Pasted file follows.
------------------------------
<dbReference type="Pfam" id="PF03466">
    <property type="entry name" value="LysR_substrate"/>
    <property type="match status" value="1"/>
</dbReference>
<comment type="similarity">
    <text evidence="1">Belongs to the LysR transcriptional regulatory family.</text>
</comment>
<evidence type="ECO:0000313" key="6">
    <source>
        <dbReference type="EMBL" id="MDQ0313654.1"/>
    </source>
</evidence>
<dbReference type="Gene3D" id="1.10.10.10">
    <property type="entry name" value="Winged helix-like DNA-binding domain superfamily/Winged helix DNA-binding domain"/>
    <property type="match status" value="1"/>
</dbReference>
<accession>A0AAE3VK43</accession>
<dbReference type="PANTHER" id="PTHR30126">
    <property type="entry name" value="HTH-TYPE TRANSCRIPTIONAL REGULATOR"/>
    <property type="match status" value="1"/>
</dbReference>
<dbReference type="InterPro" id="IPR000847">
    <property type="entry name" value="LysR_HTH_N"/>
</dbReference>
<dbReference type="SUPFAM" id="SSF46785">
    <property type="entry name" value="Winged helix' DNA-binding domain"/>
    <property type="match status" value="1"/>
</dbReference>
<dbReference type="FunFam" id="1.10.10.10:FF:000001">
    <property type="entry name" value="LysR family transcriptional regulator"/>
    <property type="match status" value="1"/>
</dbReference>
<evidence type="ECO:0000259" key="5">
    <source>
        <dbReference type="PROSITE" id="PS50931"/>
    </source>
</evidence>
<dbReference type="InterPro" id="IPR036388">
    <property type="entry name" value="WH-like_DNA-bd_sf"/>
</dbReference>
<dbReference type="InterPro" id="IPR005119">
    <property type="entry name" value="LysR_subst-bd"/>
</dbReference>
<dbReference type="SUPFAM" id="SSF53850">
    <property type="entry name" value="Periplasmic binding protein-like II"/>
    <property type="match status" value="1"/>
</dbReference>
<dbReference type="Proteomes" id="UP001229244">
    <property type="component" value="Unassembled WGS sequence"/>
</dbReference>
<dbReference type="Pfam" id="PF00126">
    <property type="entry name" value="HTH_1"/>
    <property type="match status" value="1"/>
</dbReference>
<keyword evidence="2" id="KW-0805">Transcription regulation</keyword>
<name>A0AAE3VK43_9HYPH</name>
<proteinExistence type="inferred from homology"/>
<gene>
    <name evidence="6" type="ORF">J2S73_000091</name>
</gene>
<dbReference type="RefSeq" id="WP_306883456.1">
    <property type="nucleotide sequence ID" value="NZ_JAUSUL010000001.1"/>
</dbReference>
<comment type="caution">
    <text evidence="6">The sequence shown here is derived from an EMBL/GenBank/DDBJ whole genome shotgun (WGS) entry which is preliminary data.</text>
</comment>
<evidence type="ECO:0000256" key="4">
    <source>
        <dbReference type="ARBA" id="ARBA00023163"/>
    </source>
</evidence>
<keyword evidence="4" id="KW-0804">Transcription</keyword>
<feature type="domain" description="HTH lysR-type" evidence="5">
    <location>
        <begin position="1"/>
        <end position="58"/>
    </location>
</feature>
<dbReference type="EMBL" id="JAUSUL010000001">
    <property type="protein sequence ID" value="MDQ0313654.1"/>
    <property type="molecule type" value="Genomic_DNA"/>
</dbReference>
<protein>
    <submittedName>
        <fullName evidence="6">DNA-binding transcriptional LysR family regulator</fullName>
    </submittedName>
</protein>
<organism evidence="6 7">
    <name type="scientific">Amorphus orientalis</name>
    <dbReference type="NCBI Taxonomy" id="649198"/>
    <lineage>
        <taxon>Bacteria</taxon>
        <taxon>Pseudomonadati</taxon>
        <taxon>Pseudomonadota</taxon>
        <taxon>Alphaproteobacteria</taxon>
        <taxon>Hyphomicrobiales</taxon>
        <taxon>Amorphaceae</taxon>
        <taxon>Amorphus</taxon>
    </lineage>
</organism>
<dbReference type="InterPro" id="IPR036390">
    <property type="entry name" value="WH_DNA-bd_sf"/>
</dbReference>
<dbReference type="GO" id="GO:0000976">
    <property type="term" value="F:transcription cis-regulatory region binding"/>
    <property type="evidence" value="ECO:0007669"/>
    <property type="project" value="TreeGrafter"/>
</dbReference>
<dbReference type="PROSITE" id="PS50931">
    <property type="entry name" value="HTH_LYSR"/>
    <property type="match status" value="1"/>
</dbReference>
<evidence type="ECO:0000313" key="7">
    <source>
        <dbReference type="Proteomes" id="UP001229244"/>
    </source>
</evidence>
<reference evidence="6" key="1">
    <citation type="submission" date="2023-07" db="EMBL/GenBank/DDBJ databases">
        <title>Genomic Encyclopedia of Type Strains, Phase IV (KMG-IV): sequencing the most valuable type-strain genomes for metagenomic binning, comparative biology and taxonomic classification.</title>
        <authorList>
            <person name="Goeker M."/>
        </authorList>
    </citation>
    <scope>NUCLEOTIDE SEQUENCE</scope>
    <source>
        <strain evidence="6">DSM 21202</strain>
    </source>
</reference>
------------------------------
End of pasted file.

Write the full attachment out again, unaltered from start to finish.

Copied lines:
<dbReference type="Pfam" id="PF03466">
    <property type="entry name" value="LysR_substrate"/>
    <property type="match status" value="1"/>
</dbReference>
<comment type="similarity">
    <text evidence="1">Belongs to the LysR transcriptional regulatory family.</text>
</comment>
<evidence type="ECO:0000313" key="6">
    <source>
        <dbReference type="EMBL" id="MDQ0313654.1"/>
    </source>
</evidence>
<dbReference type="Gene3D" id="1.10.10.10">
    <property type="entry name" value="Winged helix-like DNA-binding domain superfamily/Winged helix DNA-binding domain"/>
    <property type="match status" value="1"/>
</dbReference>
<accession>A0AAE3VK43</accession>
<dbReference type="PANTHER" id="PTHR30126">
    <property type="entry name" value="HTH-TYPE TRANSCRIPTIONAL REGULATOR"/>
    <property type="match status" value="1"/>
</dbReference>
<dbReference type="InterPro" id="IPR000847">
    <property type="entry name" value="LysR_HTH_N"/>
</dbReference>
<dbReference type="SUPFAM" id="SSF46785">
    <property type="entry name" value="Winged helix' DNA-binding domain"/>
    <property type="match status" value="1"/>
</dbReference>
<dbReference type="FunFam" id="1.10.10.10:FF:000001">
    <property type="entry name" value="LysR family transcriptional regulator"/>
    <property type="match status" value="1"/>
</dbReference>
<evidence type="ECO:0000259" key="5">
    <source>
        <dbReference type="PROSITE" id="PS50931"/>
    </source>
</evidence>
<dbReference type="InterPro" id="IPR036388">
    <property type="entry name" value="WH-like_DNA-bd_sf"/>
</dbReference>
<dbReference type="InterPro" id="IPR005119">
    <property type="entry name" value="LysR_subst-bd"/>
</dbReference>
<dbReference type="SUPFAM" id="SSF53850">
    <property type="entry name" value="Periplasmic binding protein-like II"/>
    <property type="match status" value="1"/>
</dbReference>
<dbReference type="Proteomes" id="UP001229244">
    <property type="component" value="Unassembled WGS sequence"/>
</dbReference>
<dbReference type="Pfam" id="PF00126">
    <property type="entry name" value="HTH_1"/>
    <property type="match status" value="1"/>
</dbReference>
<keyword evidence="2" id="KW-0805">Transcription regulation</keyword>
<name>A0AAE3VK43_9HYPH</name>
<proteinExistence type="inferred from homology"/>
<gene>
    <name evidence="6" type="ORF">J2S73_000091</name>
</gene>
<dbReference type="RefSeq" id="WP_306883456.1">
    <property type="nucleotide sequence ID" value="NZ_JAUSUL010000001.1"/>
</dbReference>
<comment type="caution">
    <text evidence="6">The sequence shown here is derived from an EMBL/GenBank/DDBJ whole genome shotgun (WGS) entry which is preliminary data.</text>
</comment>
<evidence type="ECO:0000256" key="4">
    <source>
        <dbReference type="ARBA" id="ARBA00023163"/>
    </source>
</evidence>
<keyword evidence="4" id="KW-0804">Transcription</keyword>
<feature type="domain" description="HTH lysR-type" evidence="5">
    <location>
        <begin position="1"/>
        <end position="58"/>
    </location>
</feature>
<dbReference type="EMBL" id="JAUSUL010000001">
    <property type="protein sequence ID" value="MDQ0313654.1"/>
    <property type="molecule type" value="Genomic_DNA"/>
</dbReference>
<protein>
    <submittedName>
        <fullName evidence="6">DNA-binding transcriptional LysR family regulator</fullName>
    </submittedName>
</protein>
<organism evidence="6 7">
    <name type="scientific">Amorphus orientalis</name>
    <dbReference type="NCBI Taxonomy" id="649198"/>
    <lineage>
        <taxon>Bacteria</taxon>
        <taxon>Pseudomonadati</taxon>
        <taxon>Pseudomonadota</taxon>
        <taxon>Alphaproteobacteria</taxon>
        <taxon>Hyphomicrobiales</taxon>
        <taxon>Amorphaceae</taxon>
        <taxon>Amorphus</taxon>
    </lineage>
</organism>
<dbReference type="InterPro" id="IPR036390">
    <property type="entry name" value="WH_DNA-bd_sf"/>
</dbReference>
<dbReference type="GO" id="GO:0000976">
    <property type="term" value="F:transcription cis-regulatory region binding"/>
    <property type="evidence" value="ECO:0007669"/>
    <property type="project" value="TreeGrafter"/>
</dbReference>
<dbReference type="PROSITE" id="PS50931">
    <property type="entry name" value="HTH_LYSR"/>
    <property type="match status" value="1"/>
</dbReference>
<evidence type="ECO:0000313" key="7">
    <source>
        <dbReference type="Proteomes" id="UP001229244"/>
    </source>
</evidence>
<reference evidence="6" key="1">
    <citation type="submission" date="2023-07" db="EMBL/GenBank/DDBJ databases">
        <title>Genomic Encyclopedia of Type Strains, Phase IV (KMG-IV): sequencing the most valuable type-strain genomes for metagenomic binning, comparative biology and taxonomic classification.</title>
        <authorList>
            <person name="Goeker M."/>
        </authorList>
    </citation>
    <scope>NUCLEOTIDE SEQUENCE</scope>
    <source>
        <strain evidence="6">DSM 21202</strain>
    </source>
</reference>